Above almost everything else, human nature craves clarity. Global risk analysts must fight against this entirely understandable need every day, if we are to fulfil conservative theorist Edmund Burke’s moral admonition to see the messy world as it is, rather than as we would like it to be. But this analytical flaw of wishful thinking is obscuring the likely result of the two most important issues that will determine the UK’s future place in the world: the coming referendum on Scottish independence, and the possible referendum on Britain leaving the EU.
A convincing answer to these seminal political questions would do nothing less than determine the structural position of the UK – both within and without – for the next generation. Yet almost everyone has – without too much thought – tacitly accepted that big, definitive answers are within reach: either Scotland will be part of the UK or it will not be; either the UK will remain within the EU or it will leave. In other words, out of our current confusion, blessed clarity will descend regarding the UK’s place in the world.
I doubt it. A simple reading of the likely outcomes makes it highly probable that such clarity will be elusive. Instead, sadly, look for the UK to be a victim of “Neverendum”, with neither question likely to be definitively answered over the medium term. It is the worst possible result – with the UK tied in existential knots for years ahead.
Until very recently, the Scottish vote seemed a forgone conclusion. Despite running a decidedly lacklustre campaign, the No vote seemed headed for a comfortable victory. Then came two shock YouGov polls, the latest this weekend, which showed that a 22 point No lead had disappeared in less than a month. At last, alarm bells have gone off, as it has become a real possibility that Scotland – despite most constitutional, economic, and political evidence to the contrary – might vote with its heart and not its head, and leave the UK after all.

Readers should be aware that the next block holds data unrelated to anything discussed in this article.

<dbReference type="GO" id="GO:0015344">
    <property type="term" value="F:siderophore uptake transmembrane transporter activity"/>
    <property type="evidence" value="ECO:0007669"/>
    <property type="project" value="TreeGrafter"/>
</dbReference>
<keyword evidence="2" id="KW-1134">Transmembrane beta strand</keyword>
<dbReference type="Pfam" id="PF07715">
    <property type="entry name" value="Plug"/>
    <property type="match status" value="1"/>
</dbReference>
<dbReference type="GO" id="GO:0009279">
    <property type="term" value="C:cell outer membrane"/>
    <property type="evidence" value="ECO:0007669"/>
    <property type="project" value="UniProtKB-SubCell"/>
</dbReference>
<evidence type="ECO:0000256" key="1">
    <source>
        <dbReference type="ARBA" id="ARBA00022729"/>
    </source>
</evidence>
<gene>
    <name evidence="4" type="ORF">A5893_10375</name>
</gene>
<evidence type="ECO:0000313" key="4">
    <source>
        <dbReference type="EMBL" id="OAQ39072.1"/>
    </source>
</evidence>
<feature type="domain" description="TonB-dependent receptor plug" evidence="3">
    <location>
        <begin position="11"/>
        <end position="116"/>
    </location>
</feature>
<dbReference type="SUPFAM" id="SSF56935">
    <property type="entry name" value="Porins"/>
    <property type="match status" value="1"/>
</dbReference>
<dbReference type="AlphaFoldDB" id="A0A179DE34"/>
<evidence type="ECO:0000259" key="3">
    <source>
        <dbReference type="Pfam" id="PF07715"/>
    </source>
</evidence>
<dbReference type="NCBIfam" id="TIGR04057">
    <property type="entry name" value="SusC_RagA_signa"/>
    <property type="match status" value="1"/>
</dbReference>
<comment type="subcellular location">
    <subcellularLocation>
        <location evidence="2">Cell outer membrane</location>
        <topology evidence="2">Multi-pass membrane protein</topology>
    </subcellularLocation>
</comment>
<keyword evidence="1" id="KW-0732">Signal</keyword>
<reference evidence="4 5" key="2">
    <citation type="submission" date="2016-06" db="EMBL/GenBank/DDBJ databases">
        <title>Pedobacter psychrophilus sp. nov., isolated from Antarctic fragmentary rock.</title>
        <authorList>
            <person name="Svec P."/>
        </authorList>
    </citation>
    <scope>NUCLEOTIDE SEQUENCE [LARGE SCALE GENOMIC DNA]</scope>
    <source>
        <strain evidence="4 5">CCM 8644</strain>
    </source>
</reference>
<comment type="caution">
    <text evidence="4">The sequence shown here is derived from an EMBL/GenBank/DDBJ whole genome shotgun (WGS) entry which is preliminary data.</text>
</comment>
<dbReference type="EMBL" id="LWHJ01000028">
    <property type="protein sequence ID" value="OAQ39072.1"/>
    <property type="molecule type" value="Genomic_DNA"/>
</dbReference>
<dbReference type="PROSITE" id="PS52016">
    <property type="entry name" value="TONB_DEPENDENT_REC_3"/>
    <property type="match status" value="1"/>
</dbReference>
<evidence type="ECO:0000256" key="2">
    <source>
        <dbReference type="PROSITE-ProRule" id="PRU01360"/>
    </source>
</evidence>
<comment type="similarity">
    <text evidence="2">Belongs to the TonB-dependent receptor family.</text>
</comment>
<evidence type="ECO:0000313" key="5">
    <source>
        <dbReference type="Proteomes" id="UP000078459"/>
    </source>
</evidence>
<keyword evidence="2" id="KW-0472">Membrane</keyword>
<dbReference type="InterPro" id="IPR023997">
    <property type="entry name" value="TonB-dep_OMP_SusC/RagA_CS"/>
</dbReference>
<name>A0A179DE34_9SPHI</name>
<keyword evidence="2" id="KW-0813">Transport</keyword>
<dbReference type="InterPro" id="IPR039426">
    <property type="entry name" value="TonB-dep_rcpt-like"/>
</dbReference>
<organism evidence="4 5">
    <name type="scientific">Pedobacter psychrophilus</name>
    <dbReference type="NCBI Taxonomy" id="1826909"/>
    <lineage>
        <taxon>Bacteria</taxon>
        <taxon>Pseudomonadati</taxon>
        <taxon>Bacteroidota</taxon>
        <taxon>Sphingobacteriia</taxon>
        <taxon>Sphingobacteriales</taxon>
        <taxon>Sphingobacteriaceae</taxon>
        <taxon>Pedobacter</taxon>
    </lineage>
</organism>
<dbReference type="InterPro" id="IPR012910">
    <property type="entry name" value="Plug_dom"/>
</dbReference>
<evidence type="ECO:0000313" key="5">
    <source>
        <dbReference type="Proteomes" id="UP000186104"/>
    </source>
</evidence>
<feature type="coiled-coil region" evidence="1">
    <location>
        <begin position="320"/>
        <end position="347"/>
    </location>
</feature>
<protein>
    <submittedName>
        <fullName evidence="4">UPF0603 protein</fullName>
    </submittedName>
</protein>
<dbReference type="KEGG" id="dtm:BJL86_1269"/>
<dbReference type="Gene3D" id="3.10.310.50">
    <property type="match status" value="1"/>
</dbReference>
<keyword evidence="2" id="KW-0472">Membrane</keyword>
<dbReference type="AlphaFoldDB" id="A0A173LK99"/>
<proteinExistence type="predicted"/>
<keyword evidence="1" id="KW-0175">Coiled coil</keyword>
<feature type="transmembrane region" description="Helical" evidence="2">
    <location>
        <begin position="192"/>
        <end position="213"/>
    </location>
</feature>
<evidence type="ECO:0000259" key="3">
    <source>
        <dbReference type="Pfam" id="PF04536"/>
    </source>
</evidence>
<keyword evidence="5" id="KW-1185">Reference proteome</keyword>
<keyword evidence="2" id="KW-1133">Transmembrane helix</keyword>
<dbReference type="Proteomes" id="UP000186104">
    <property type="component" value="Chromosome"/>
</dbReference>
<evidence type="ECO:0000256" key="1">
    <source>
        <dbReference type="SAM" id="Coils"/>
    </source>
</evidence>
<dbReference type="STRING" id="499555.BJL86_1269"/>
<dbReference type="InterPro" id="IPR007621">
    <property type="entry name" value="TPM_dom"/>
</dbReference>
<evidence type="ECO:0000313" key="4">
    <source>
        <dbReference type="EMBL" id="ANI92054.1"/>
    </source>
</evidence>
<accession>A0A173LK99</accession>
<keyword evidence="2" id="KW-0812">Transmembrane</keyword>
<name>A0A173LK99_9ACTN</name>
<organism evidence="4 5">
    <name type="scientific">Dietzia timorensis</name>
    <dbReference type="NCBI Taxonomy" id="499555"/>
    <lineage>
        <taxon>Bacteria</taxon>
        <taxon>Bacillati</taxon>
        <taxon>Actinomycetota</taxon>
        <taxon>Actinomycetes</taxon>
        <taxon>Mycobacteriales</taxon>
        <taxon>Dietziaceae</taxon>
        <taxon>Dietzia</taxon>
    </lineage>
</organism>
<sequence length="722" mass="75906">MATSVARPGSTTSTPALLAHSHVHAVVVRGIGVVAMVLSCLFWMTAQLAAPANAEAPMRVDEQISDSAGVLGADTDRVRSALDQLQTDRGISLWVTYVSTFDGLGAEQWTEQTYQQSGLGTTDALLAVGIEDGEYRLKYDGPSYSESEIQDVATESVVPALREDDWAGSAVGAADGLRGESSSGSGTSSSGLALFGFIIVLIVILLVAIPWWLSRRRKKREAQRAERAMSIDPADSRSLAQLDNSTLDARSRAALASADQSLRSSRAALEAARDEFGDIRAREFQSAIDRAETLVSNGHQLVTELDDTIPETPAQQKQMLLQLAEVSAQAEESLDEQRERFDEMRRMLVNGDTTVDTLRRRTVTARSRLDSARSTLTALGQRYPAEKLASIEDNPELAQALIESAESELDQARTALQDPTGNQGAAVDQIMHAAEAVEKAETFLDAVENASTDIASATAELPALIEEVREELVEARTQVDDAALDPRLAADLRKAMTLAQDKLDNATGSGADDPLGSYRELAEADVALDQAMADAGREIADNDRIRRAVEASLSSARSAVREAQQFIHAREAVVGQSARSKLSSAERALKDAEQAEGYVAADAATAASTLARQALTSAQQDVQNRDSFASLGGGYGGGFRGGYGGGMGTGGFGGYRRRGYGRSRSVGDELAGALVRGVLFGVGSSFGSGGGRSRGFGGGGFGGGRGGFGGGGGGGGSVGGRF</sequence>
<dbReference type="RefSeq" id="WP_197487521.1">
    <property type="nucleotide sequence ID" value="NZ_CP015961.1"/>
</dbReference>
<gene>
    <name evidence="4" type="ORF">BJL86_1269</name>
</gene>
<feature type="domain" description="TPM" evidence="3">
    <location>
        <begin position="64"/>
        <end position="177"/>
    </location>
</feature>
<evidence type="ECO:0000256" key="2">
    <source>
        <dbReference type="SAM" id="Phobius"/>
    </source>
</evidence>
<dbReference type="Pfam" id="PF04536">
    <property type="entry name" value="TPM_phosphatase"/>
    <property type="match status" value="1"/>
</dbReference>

Given the lack of time left and last minute hesitations in the voting booth (which almost always break for the status quo), a No vote is still the most likely outcome. However, it is equally likely that the vote will not prove to be definitive. The far more energised Yes campaign will rightly be feeling that, if the referendum had been held just weeks later, they would have carried the day. In its boisterous grassroots energy, the Yes campaign is well on its way to becoming a movement, and not just a one-off event. A near-defeat will likely doom the Scottish question to be what Quebec was for Canada for over a generation, a huge unsolved distraction from almost everything else; in other words “Neverendum”.
Likewise, the endless jesuitical theorising about what David Cameron can truly get the other European leaders to concede in the coming negotiations on Britain’s place in the EU, and how the Prime Minister might carry the day with the nation at large, depend on one highly dubious assumption: that he wins the general election and remains Prime Minister. But the numbers simply do not bear that comforting assumption out. And Ed Milband has been crystal clear: he does not trust the electorate enough to ever let them vote in an In-Out referendum on the UK’s future in the EU.
Yes, I know Miliband is about as popular with the British public as Charles Manson; yet in a parliamentary system that matters far less than in a presidential one. Yes, I know the economy is coming right; yet without a significant bump in wage growth, there remains little for the average voter to feel good enough about to definitively back the Tories. Throw in the wildly unjust constituency boundary demarcations, and the continued rise of Ukip – which needs to retain only roughly half its current 15 per cent support to do the Tories down – and you have Labour back in power. As the polls have shown for months, this remains the most likely outcome in May 2015, ending the dream of a referendum over the UK’s place in Europe well into the medium term.
While neither issue will go away, this cloudy result means the political context of the next few years will be a UK grappling about in the dark, looking for answers to existential political questions that never seem to come; “Neverendum”, indeed.